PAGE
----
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Just a side note about the lubricity of modern diesel fuel: my old boss would put transmission fluid in his fuel tank to increase the life of this injector & fuel pumps on his diesel truck and tractors - a pint to 15 gals. It did stain his filters red and caused him some trouble b/c they put red dye in off road diesel for that reason.
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post #24 of 28 Old 11-11-2009
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ATF is no longer a good idea to put in a diesel. It is now formulated so that it will not burn and it will just cause soot. Back in the old days, it was a great additive for lubricity but not anymore. A lot of people use 2 stroke oil now which is made to burn. Another option is an additive like power service.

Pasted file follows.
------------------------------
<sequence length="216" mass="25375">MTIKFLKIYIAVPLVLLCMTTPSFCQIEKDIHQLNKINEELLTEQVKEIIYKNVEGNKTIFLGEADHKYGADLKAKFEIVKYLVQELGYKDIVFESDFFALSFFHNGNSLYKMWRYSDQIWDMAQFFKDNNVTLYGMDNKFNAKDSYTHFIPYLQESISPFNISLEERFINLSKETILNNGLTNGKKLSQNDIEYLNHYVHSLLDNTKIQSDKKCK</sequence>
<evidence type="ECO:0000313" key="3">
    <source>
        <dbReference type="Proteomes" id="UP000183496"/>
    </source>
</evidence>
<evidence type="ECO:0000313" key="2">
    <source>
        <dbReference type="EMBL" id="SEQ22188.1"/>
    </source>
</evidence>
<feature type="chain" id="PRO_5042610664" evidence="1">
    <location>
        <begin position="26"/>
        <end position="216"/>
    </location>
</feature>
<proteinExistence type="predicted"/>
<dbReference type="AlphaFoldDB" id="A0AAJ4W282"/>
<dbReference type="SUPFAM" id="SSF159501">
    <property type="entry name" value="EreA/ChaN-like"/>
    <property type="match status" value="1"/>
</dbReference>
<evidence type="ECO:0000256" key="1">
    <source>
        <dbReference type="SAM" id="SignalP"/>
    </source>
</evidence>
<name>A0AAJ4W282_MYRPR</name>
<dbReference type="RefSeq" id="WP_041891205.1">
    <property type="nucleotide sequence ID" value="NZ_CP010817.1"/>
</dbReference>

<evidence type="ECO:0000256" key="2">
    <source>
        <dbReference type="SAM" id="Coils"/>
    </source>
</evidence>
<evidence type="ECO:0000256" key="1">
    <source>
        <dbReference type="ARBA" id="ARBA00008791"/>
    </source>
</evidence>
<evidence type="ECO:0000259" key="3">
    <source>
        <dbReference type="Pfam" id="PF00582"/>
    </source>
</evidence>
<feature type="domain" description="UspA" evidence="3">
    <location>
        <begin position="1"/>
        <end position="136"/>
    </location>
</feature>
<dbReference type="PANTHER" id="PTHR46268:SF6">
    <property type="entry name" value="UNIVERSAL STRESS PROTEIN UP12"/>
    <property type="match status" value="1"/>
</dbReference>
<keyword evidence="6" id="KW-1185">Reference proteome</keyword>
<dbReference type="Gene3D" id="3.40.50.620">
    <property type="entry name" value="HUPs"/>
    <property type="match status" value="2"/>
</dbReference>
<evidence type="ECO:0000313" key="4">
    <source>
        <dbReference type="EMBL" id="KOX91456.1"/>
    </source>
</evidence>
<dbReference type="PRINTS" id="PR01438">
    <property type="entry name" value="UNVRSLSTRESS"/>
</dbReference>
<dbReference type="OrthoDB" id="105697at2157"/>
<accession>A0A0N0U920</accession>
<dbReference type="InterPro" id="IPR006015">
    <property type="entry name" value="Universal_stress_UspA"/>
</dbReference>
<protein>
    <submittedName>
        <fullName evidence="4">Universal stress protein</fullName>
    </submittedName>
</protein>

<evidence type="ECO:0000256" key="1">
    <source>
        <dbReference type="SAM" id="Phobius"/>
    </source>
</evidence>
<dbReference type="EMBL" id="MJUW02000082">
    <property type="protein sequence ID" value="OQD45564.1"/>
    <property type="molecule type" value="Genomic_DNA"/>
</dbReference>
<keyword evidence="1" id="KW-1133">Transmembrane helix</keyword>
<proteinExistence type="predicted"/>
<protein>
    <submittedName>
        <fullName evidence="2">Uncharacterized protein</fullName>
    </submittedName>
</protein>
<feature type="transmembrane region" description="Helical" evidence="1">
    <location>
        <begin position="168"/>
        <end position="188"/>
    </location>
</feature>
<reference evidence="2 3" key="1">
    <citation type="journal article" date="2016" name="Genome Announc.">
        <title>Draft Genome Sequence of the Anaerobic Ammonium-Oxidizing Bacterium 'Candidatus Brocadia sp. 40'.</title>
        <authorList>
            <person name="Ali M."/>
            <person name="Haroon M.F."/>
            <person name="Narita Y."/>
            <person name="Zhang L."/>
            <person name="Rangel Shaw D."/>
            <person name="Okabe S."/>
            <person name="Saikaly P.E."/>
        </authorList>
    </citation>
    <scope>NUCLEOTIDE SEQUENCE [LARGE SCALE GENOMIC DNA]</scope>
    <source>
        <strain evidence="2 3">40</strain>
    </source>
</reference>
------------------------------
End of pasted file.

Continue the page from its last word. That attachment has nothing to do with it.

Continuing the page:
The reason for the new fuel has to do with the diesel particulate filter which was added to over the road vehicles in 2007. If you have sulfur in the fuel, you will clog your DPF really quickly so they went from LSD(500ppm) to ULSD(15ppm). The process of removing the sulfur that they use changes the makeup of the fuel and decreases the lubricity. They actually use additives to bring the lubricity back up. There has been lots of debate over how much of a problem it is and it appears that some older vehicles with fuel lubricated injection pumps have problems but everyone else is fine.